Leukemia, Chronic Myelogenous



  • Chronic myelogenous leukemia (CML) is a myeloproliferative neoplasm characterized by clonal proliferation of myeloid precursors in the bone marrow with continuing differentiation into mature granulocytes.
  • The hallmark of CML is the Philadelphia chromosome (translocation t[9;22]).
  • Natural history of the disease evolves in three clinical phases: a chronic phase, an accelerated phase, and a blast phase or crisis (can transform to acute myeloid leukemia [80%] or acute lymphoblastic leukemia [20%]).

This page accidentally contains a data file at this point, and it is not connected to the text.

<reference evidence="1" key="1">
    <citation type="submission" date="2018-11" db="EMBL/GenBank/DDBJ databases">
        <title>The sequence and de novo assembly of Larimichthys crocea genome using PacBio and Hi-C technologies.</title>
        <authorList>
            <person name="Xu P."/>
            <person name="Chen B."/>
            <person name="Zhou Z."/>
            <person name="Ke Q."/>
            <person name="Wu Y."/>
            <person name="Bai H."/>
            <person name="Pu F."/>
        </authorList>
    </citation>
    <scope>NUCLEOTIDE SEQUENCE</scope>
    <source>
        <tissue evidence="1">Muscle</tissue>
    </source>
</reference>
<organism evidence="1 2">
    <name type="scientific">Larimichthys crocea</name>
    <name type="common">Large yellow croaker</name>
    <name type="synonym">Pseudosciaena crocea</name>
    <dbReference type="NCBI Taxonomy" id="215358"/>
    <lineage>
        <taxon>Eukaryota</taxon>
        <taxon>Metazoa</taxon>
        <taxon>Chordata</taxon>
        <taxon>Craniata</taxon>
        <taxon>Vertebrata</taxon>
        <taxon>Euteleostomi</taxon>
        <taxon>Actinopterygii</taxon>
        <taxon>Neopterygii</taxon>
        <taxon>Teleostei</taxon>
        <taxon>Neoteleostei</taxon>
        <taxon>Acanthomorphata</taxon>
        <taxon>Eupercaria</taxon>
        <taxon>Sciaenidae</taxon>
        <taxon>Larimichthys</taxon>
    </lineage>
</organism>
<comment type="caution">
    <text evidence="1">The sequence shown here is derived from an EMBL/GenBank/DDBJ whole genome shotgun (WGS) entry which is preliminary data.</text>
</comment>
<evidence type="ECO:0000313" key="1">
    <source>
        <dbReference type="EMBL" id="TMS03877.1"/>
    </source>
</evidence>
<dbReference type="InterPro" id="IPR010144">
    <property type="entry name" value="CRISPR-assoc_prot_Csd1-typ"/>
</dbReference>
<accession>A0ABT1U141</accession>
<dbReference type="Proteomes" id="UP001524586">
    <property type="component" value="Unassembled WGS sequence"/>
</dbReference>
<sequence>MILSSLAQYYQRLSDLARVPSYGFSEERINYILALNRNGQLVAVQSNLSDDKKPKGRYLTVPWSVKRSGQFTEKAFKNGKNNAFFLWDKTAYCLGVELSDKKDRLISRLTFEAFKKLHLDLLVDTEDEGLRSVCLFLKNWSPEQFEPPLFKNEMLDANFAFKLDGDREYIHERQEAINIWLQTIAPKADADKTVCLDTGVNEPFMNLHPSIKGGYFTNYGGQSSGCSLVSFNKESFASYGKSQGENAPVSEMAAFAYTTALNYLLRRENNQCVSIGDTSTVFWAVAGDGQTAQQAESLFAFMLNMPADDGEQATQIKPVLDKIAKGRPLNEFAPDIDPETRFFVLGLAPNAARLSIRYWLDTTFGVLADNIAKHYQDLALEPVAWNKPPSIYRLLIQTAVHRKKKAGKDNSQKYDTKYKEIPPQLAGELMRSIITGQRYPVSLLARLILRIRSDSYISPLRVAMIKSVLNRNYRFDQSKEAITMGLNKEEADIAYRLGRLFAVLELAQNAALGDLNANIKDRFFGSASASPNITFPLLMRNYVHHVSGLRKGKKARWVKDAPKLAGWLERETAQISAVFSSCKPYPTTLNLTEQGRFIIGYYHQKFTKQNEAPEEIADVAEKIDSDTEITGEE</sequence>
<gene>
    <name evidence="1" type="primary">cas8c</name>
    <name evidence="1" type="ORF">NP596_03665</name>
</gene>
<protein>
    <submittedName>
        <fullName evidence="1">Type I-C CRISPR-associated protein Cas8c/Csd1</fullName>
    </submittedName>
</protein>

• Per year, 1.9 cases/100,000 persons
  • Median age at Diagnosis: 65
  • Predominant sex: male > female (1.7:1)

Accounts for 15–20% of adult leukemias

Etiology and Pathophysiology

Philadelphia chromosome is a balanced translocation between BCR (on chromosome 22) and ABL (on chromosome 9) genes t(9;22)(q34;q11). This fusion gene, BCR-ABL, codes for an abnormal, constitutively active tyrosine kinase that affects numerous signal transduction pathways, resulting in uncontrolled cell proliferation and reduced apoptosis.

Acquired genomic changes

Risk Factors

Ionizing radiation exposure (uncommon)

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